China's macroeconomic policies aim to minimize cyclical fluctuations and stabilize growth through structural adjustments, preventing a sharp slowdown and avoiding aggressive stimulus measures, according to officials and experts.
Recent signals indicate that Chinese policymakers are looking to prioritize growth stabilization over risk prevention, although they are always trying to balance the two sides, analysts said.
The government is expected to strengthen the cross-cyclical adjustment of macro policies, to maintain supply and price stability while helping enterprises overcome difficulties, Zhu Hong, a senior statistician from the National Bureau of Statistics, said on Saturday.
The policy stance is in line with Premier Li Keqiang's statement at a State Council meeting last week that the country's economic growth is facing "new challenges" and additional measures are needed to sustain stable growth.
The profits of China's major industrial enterprises maintained growth momentum in October, with year-on-year growth of 24.6 percent, 8.3 percentage points higher than in September, the NBS reported on Saturday. The profit growth of the mining sector and the raw material manufacturing industry accelerated markedly in October, Zhu said.
The manufacturing sector still faces inflationary pressure, and producers' profits may not see a quick rebound in the near term, although major indicators in October suggested an optimistic outlook, Zhu said.
Meanwhile, concerns over the prospects of the global economy rose last week after the World Health Organization reported a new COVID-19 variant named Omicron. Initial medical evidence suggests current vaccines may be less effective against it, and it could spread faster than the previous variant. Investors in global equity and commodity markets reacted on Friday with big sell-offs.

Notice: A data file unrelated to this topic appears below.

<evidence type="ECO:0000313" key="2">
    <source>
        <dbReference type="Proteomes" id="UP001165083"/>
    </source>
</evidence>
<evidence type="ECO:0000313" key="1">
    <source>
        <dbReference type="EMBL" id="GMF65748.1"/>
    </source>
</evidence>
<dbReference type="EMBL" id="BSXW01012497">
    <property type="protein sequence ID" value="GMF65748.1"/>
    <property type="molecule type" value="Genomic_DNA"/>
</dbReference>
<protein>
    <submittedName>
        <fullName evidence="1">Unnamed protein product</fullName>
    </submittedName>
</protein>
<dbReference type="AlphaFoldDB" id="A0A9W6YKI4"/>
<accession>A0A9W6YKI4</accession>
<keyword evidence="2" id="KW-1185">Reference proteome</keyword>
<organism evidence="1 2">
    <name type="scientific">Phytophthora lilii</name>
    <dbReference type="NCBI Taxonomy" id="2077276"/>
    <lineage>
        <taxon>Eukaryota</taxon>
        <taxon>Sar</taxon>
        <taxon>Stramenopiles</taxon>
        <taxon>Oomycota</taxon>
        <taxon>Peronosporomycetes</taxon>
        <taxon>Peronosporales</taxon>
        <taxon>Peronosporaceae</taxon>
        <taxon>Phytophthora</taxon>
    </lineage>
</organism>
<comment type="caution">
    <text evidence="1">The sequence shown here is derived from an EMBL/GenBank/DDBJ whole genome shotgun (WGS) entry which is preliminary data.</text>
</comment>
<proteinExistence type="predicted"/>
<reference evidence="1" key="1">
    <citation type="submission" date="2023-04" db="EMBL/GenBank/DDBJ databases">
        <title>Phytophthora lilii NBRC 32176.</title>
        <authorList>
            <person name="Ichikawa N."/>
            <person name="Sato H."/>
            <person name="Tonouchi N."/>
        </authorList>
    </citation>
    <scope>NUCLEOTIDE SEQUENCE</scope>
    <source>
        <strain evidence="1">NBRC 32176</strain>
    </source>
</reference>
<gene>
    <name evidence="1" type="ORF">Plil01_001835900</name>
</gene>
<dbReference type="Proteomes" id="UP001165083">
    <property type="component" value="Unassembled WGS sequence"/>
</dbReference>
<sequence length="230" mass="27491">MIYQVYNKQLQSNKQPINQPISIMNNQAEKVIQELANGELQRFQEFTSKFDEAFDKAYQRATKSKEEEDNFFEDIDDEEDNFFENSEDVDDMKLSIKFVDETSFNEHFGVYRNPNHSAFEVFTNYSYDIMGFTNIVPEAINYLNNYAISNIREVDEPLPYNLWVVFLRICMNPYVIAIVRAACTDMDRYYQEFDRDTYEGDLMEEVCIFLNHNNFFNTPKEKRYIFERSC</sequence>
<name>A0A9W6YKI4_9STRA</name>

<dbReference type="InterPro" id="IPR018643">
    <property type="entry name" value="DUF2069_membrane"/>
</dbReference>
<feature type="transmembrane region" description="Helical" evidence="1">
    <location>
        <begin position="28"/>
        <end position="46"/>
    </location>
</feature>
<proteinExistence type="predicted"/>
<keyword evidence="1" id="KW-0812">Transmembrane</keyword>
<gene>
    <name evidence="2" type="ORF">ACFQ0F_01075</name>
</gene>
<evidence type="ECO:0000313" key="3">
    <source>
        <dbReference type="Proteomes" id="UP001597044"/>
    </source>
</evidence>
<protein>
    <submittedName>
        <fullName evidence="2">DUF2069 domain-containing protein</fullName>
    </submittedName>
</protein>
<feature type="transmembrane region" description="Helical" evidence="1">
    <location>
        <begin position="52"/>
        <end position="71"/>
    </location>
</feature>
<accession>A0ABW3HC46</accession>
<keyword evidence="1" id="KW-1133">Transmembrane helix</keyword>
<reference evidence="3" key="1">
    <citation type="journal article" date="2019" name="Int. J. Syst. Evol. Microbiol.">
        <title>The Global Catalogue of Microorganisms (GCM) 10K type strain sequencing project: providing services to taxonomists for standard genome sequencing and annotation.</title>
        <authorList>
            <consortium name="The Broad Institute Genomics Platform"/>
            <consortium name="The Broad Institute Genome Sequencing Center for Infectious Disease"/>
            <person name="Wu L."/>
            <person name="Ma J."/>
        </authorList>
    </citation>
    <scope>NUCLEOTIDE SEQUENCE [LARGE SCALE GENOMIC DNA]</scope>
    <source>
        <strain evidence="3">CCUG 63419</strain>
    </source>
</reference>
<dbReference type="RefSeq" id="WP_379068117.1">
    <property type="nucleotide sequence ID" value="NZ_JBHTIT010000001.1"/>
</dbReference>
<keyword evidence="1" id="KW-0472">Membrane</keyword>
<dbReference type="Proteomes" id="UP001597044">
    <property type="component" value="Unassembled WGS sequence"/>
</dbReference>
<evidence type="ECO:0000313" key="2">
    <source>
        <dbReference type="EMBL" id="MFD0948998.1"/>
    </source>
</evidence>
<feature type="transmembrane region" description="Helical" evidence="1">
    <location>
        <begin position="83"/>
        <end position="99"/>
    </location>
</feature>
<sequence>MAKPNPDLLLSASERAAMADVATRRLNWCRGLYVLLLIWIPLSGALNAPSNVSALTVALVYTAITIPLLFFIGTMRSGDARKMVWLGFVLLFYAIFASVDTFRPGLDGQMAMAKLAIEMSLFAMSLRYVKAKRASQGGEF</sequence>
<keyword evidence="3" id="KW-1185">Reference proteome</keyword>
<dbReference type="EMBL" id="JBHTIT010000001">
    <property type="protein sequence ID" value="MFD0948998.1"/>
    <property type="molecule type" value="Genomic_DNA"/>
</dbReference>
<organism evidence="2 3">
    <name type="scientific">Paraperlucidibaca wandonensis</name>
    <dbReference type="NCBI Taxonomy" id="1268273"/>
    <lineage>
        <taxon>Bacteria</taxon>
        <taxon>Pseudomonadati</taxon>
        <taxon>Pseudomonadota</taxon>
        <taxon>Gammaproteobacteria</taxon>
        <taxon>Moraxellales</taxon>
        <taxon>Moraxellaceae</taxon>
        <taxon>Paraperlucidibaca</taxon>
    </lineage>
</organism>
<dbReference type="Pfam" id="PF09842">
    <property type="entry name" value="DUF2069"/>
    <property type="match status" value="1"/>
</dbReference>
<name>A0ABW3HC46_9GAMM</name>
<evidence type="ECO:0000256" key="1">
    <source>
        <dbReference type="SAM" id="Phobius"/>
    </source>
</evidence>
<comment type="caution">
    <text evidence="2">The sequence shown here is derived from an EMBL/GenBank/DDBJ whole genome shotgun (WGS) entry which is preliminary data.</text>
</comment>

In anticipation of Omicron triggering travel restraints, Wall Street saw stock prices fall on Friday. The S&P 500 index dropped 2.3 percent, and MSCI's broad Asia-Pacific index fell 1.7 percent.
The possible reimposition of strict travel restraints, especially a drop in the number of flights, may cool inflationary pressure as the energy resources supply becomes more balanced due to weaker demand, economists said.
In China, the government may maintain a "zero COVID" approach despite high vaccination rates, which could require periodic lockdowns to combat virus outbreaks, said Katie Chen, director of the financial institutions services of Fitch Ratings. This would depress economic activity and limit domestic and international air travel, Chen said.
In their 2022 economic projections, economists from Goldman Sachs foresee a policy easing to offset downward pressure. However, the easing will not be as aggressive as in 2015 or early 2020, according to Shan Hui, Goldman Sachs' China chief economist, on Wednesday.
Monetary policy adjustments will focus on structural measures, such as relending programs to provide more targeted support, while the central bank is likely to leave policy rates unchanged next year.
Next year, fiscal policy is likely to loosen somewhat after tightening significantly, Shan said, with the augmented fiscal deficit rising from 11 percent to 12 percent in 2022.
"We expect both improved implementation of these long-term policies and 'less tight but not loose' cyclical policies in 2022," she added.
Whether it is central bank refinancing or expansionary fiscal policy to coordinate with monetary actions, the nation's rapid deleveraging is coming to an end, said Robin Xing, Morgan Stanley's chief China economist.
In terms of the growth rate of total social financing－the total amount of financing to the real economy－it might have hit a bottom in the fourth quarter of this year, Xing said, adding it is expected to rebound next year.
Economic growth could level out in the last three months of 2021, and the recovery is expected to accelerate in the second half of next year, mainly supported by more proactive fiscal actions, he said.